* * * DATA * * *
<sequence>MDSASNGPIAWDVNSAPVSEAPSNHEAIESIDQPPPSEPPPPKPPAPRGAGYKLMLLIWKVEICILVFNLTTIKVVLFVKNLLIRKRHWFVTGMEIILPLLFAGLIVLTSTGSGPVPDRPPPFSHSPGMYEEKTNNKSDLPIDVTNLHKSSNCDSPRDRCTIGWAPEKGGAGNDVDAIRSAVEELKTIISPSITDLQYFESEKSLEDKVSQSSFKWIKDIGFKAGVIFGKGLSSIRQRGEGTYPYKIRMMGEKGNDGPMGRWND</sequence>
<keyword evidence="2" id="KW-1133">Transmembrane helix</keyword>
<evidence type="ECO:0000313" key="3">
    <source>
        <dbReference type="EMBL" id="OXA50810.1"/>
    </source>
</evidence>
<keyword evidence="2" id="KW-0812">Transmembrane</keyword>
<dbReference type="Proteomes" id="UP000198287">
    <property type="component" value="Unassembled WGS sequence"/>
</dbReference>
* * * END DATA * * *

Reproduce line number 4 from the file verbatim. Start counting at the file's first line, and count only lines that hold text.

    <source>